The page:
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The Annunciation Cathedral—one of the oldest monuments rich of the works of art of the Moscow Kremlin is situated on the Borovitsky Hill edge, on the southern side of the Cathedral Square.

The temple was erected in 1484-1489, during the time of reign of the Sovereign of All Russia Ivan III. The Assumption Cathedral has got particular importance in the history of Russian art of building, because it was constructed by the Pskov architects, according to the chronicle, while most of the new residence’s buildings were erected by Italian architects. The appearance of the cathedral combines features peculiar to both Moscow and Pskov architectural traditions. 

In 1489, when construction works were complete, the cathedral was consecrated in honour of the Annunciation Day, devoted to the happy announcement by the Archangel Gabriel to the Virgin Mary that she was going to give birth to the son of God.

The exposition 'Treasures and Antiquities of the Moscow Kremlin' comprises monuments and artefacts found during the archeological excavations and scientific researches in the Moscow Kremlin territory, as well as those related to the history of the development of the Russian Tsars' treasure houses, or derived from the collections and treasures of the Russian noble people, high ranking officials and ancient monasteries. The exhibition is of high historical and artistic value through the quantity of the presented masterpieces of the 12th–17th centuries. The museum is placed in the basement of the Annunciation Cathedral, where the Grand Princes' and Tsars' treasury had been kept many centuries ago.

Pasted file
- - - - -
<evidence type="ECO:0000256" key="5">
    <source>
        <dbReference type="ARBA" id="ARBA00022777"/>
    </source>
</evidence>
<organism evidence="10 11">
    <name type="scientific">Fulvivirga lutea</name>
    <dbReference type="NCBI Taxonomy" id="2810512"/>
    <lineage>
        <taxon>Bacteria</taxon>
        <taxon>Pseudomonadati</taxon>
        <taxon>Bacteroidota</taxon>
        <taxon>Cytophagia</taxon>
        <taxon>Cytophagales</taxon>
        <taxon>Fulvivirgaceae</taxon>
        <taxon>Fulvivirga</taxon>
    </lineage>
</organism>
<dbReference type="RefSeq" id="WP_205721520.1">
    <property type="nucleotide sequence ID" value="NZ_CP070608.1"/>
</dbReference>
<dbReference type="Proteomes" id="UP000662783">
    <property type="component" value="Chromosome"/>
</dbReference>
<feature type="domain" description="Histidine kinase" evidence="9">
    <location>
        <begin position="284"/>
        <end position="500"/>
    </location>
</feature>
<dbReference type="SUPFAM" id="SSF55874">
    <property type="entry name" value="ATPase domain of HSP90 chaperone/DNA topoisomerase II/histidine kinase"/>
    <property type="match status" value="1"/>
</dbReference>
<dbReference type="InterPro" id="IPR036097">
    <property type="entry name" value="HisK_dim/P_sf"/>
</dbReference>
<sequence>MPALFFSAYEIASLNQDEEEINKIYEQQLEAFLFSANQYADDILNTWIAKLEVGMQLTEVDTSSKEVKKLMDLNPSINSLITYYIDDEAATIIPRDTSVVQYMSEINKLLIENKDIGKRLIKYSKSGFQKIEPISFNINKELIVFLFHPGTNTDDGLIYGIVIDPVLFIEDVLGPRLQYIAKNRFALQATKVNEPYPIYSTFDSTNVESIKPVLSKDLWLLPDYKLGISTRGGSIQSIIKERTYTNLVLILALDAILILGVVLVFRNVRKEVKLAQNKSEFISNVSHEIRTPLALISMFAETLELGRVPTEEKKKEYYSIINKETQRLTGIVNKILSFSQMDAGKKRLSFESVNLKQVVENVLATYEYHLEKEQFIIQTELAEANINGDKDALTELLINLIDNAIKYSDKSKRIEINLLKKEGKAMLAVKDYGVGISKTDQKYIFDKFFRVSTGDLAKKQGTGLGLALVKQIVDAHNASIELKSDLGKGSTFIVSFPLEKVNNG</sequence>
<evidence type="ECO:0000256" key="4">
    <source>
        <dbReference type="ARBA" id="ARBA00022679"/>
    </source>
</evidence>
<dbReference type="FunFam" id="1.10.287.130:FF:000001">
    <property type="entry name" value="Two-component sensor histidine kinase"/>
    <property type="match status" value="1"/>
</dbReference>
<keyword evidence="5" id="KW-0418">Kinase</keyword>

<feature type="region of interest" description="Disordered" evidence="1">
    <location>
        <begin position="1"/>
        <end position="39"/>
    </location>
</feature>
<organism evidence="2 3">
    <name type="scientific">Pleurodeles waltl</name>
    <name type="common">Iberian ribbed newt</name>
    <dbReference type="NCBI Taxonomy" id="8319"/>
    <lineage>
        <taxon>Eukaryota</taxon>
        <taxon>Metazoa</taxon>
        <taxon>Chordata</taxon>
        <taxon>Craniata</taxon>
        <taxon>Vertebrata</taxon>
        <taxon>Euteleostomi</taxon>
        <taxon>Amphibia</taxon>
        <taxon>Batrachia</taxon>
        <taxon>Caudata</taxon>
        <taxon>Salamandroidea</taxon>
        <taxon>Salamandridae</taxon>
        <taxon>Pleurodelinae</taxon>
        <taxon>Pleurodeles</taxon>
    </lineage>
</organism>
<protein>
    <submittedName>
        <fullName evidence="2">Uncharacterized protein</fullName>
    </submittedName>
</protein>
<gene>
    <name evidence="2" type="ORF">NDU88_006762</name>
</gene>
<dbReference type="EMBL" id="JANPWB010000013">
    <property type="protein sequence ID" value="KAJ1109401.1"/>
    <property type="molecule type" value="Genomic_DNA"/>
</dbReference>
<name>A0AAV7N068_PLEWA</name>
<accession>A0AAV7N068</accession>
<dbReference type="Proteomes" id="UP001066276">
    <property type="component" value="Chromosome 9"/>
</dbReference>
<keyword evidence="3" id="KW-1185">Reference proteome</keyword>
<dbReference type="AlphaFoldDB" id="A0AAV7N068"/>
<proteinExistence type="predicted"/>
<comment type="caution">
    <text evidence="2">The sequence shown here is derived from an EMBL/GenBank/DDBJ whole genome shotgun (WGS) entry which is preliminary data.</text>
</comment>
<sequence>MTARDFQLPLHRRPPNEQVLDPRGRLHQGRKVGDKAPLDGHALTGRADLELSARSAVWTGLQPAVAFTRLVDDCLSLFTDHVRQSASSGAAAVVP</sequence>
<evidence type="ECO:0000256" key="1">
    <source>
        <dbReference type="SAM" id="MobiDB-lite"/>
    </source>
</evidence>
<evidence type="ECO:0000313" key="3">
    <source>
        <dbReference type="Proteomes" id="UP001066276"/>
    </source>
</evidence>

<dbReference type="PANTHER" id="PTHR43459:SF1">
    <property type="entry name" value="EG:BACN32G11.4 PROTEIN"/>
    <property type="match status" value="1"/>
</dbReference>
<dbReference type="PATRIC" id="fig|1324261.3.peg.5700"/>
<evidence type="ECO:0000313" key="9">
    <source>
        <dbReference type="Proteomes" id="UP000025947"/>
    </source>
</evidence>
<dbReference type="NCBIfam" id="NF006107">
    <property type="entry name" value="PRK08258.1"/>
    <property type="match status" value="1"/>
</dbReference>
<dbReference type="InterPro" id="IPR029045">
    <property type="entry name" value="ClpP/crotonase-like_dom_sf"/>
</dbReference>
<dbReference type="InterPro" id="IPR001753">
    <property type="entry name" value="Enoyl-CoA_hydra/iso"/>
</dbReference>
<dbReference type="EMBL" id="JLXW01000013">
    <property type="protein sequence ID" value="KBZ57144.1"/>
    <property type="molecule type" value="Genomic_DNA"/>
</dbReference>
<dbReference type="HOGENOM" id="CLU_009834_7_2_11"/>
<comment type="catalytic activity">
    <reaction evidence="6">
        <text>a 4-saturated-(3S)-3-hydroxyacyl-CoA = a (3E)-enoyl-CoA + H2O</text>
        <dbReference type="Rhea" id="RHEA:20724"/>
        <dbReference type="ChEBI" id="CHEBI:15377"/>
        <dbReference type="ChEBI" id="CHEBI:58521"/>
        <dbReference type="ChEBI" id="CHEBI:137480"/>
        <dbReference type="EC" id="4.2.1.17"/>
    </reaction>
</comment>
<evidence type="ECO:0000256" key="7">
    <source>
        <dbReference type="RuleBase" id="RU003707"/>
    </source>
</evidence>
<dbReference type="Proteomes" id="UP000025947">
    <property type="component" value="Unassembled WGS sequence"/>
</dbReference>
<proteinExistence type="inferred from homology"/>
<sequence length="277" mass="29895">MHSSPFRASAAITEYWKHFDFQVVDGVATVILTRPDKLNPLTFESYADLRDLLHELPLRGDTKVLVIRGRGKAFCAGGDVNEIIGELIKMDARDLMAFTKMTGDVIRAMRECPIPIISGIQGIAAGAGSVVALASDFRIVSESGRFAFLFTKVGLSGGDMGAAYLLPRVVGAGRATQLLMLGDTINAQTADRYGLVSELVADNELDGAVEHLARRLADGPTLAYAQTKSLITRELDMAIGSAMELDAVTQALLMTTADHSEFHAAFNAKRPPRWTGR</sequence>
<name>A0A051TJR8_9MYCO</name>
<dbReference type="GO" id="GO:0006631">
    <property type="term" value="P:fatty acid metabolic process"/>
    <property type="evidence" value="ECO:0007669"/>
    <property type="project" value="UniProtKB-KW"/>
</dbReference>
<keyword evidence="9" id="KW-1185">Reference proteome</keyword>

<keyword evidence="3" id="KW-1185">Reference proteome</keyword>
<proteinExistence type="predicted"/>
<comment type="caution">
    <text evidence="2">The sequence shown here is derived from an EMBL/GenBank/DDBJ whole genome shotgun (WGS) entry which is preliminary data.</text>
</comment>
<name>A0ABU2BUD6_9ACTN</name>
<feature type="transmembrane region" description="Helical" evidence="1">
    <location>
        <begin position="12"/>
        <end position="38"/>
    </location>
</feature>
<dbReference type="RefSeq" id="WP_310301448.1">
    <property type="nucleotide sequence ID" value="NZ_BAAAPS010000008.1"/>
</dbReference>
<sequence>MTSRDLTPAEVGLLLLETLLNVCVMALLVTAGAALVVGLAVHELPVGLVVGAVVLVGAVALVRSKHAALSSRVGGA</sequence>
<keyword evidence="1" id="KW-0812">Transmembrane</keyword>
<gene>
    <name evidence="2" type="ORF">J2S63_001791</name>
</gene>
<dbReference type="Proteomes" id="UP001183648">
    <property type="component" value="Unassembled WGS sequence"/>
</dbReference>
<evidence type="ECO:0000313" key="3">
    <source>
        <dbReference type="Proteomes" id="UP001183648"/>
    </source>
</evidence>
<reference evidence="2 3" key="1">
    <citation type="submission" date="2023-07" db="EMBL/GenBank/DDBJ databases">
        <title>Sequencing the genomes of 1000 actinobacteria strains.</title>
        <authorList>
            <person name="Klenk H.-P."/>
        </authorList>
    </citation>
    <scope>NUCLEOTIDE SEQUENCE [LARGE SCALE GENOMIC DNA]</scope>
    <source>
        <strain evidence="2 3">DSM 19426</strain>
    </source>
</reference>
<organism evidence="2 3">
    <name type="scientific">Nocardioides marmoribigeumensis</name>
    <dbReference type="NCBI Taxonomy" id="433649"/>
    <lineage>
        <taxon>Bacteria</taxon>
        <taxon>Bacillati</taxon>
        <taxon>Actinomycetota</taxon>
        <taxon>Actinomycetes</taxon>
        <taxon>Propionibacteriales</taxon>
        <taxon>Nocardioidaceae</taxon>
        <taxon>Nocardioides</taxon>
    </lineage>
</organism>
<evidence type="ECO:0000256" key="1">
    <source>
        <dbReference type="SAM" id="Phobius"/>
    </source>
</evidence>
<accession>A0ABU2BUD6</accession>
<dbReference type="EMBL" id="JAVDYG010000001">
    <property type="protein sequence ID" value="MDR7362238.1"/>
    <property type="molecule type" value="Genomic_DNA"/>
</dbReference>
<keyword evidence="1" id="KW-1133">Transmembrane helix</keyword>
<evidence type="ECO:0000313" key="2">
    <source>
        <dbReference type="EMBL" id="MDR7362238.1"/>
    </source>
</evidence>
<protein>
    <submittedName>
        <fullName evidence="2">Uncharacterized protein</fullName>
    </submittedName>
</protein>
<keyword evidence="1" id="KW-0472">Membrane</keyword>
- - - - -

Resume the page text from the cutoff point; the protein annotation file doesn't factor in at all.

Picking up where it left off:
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Visit our Annunciation Cathedral themed website to find out more